# The include flag: which items should be extracted, and how?

Often, you need to extract only a portion of a crate. The subcommand
`cargo hax into`

accepts the `-i`

flag which will help you to include
or exclude items from the extraction.

Consider the following `lib.rs`

module of a crate named `mycrate`

.

`#![allow(unused)] fn main() { fn interesting_function() { aux() } fn aux() { foo::f() } fn something_else() { ... } mod foo { fn f() { ... } fn g() { ... } fn h() { ... } fn interesting_function() { something() } fn something() { ... } mod bar { fn interesting_function() { ... } } } fn not_that_one() { not_that_one_dependency() } fn not_that_one_dependency() { ... } }`

Here are a few examples of the `-i`

flag.

`cargo hax into -i '-** +mycrate::**::interesting_function' <BACKEND>`

The first clause`-**`

makes items not to be extracted by default.

This extracts any item that matches the glob pattern`mycrate::**::interesting_function`

, but also any (local) dependencies of such items.`**`

matches any sub-path.

Thus, the following items will be extracted:`mycrate::interesting_function`

(direct match);`mycrate::foo::interesting_function`

(direct match);`mycrate::foo::bar::interesting_function`

(direct match);`mycrate::aux`

(dependency of`mycrate::interesting_function`

);`mycrate::foo::f`

(dependency of`mycrate::aux`

);`mycrate::foo::something`

(dependency of`mycrate::foo::interesting_function`

).

`cargo hax into -i '+** -*::not_that_one' <BACKEND>`

Extracts any item but the ones named`<crate>::not_that_one`

. Here, everything is extracted but`mycrate::not_that_one`

, including`mycrate::not_that_one_dependency`

.`cargo hax into -i '-** +!mycrate::interesting_function' <BACKEND>`

Extracts only`mycrate::interesting_function`

, not taking into account dependencies.`cargo hax into -i '-** +~mycrate::interesting_function' <BACKEND>`

Extracts`mycrate::interesting_function`

and its direct dependencies (no transitivity): this includes`mycrate::aux`

, but not`mycrate::foo::f`

.

Now, suppose we add the function `not_extracting_function`

below. `not_extracting_function`

uses some unsafe code: this is not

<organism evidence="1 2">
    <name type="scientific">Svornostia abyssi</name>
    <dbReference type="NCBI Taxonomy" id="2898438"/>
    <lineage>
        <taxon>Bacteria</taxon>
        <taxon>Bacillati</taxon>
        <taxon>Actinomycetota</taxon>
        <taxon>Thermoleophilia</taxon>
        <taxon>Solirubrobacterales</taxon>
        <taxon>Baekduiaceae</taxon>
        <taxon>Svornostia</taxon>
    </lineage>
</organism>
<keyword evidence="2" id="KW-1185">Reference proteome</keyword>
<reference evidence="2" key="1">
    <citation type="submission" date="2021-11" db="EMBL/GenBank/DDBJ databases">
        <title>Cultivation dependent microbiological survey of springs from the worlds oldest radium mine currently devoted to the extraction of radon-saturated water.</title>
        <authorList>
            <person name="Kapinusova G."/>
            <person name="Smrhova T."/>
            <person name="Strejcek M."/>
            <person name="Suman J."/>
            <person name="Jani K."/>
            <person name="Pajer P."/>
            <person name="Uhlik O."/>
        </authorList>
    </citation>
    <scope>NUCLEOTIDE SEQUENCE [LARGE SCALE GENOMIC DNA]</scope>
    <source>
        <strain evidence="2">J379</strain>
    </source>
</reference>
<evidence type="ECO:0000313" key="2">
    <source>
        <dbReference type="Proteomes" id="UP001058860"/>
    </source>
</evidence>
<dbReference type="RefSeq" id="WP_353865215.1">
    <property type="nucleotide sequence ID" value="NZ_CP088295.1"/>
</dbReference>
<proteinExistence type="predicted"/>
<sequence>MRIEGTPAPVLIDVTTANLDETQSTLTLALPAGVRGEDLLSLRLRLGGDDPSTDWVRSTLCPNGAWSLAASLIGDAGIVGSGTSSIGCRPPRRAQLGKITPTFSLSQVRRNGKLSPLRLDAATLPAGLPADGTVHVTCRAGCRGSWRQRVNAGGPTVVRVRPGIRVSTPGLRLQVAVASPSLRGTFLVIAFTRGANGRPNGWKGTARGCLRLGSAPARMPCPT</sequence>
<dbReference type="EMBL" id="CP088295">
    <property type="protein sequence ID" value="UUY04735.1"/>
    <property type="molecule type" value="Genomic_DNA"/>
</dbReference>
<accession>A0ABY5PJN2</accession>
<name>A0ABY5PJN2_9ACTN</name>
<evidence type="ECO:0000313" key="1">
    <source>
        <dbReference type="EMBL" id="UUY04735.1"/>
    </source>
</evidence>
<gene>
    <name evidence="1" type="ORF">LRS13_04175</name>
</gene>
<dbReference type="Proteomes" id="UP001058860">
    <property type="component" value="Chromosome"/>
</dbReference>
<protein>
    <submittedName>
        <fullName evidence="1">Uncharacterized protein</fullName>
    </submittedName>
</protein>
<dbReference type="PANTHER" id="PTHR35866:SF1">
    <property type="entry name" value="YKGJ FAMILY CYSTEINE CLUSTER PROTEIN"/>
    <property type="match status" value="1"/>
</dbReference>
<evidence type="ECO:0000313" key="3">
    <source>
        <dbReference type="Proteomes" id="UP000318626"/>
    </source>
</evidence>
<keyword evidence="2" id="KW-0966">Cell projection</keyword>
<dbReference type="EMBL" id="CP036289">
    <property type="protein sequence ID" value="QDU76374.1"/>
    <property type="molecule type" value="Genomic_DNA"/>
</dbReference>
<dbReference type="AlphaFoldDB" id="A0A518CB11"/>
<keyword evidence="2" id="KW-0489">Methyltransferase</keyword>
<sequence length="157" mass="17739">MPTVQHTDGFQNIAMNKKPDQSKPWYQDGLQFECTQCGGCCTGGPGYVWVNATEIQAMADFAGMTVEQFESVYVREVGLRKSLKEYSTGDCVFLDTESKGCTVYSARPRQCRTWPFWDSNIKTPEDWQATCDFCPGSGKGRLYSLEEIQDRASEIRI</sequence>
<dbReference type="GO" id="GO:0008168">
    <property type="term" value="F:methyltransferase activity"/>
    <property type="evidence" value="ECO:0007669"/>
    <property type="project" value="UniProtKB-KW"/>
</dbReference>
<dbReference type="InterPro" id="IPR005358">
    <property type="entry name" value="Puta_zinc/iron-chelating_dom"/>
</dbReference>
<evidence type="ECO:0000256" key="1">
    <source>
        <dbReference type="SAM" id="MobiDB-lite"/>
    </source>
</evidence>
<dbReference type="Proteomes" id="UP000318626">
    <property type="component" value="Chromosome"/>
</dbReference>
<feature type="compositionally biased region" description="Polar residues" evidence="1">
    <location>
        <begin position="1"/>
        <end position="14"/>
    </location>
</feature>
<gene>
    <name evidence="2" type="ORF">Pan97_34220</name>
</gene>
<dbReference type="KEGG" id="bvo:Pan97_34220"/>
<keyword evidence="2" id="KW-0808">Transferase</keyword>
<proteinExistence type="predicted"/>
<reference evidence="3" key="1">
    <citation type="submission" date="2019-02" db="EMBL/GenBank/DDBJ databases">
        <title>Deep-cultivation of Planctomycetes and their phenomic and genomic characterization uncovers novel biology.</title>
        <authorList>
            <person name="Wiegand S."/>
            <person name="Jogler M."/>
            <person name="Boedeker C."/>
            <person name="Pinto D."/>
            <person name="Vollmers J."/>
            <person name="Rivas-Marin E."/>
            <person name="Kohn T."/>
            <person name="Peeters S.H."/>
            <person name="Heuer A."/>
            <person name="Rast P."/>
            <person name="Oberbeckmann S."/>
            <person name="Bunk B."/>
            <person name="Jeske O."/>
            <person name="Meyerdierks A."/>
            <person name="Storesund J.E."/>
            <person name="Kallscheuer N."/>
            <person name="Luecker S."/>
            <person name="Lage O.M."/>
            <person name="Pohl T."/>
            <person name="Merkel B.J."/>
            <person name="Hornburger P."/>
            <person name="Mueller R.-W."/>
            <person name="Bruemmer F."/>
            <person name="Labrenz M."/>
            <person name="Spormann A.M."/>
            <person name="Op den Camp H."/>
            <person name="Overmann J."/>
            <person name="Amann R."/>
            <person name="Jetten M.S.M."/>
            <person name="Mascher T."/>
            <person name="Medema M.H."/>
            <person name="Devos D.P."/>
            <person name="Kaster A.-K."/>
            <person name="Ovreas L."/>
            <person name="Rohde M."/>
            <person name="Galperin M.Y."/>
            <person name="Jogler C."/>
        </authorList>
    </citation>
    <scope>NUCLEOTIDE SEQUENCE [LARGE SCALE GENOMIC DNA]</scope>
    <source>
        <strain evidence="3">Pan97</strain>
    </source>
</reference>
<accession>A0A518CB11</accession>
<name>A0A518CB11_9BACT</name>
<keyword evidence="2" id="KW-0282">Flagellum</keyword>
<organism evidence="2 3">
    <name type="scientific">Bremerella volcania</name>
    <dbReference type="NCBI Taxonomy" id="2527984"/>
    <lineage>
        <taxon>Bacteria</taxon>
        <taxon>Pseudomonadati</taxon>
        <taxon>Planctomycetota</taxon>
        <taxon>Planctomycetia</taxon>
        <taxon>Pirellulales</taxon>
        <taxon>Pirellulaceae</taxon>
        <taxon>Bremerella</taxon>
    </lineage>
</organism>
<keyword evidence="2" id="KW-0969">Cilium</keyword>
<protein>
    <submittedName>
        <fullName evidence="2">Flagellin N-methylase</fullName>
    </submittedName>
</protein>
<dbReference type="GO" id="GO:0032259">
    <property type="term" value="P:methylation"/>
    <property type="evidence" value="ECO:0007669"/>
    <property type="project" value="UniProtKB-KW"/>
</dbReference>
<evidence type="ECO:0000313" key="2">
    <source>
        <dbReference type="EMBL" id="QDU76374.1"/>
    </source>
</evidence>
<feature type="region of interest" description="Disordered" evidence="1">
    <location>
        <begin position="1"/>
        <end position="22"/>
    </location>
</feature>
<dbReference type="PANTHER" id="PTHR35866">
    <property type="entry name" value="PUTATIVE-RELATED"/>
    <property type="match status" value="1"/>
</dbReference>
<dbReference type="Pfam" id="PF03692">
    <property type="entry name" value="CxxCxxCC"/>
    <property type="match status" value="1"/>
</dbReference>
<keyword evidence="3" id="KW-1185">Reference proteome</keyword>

supported by hax. However, let's suppose we have a functional model
for this function and that we still want to extract it as an
axiomatized, assumed symbol.

`#![allow(unused)] fn main() { fn not_extracting_function(u8) -> u8 { ... unsafe { ... } ... } }`

`cargo hax into -i '+:mycrate::not_extracting_function' <BACKEND>`

Extracts`mycrate::not_extracting_function`

in signature-only mode.

# Libraries

# Macros and attributes

The hax engine understands only one attribute: `#[_hax::json(PAYLOAD)]`

,
where `PAYLOAD`

is a JSON serialization of the Rust enum
`hax_lib_macros_types::AttrPayload`

.

Note `#[_hax::json(PAYLOAD)]`

is a tool
attribute: an
attribute that is never expanded.

In the engine, the OCaml module `Attr_payloads`

offers an API to query
attributes easily. The types in crate `hax_lib_macros_types`

and
corresponding serializers/deserializers are automatically generated in
OCaml, thus there is no manual parsing involved.

## User experience

Asking the user to type `#[_hax::json(some_long_json)]`

is not very
friendly. Thus, the crate `hax-lib-macros`

defines a bunch of proc
macros
that defines nice and simple-to-use macros. Those macro take care of
cooking some `hax_lib_macros_types::AttrPayload`

payload(s), then
serialize those payloads to JSON and produce one or more
`#[_hax::json(serialized_payload)]`

attributes.

# Warning: this book is currently being rewritten!

hax is the successor of hacspec. You can find the previous book describing hacspec here, but keep in mind most of the information there is outdated.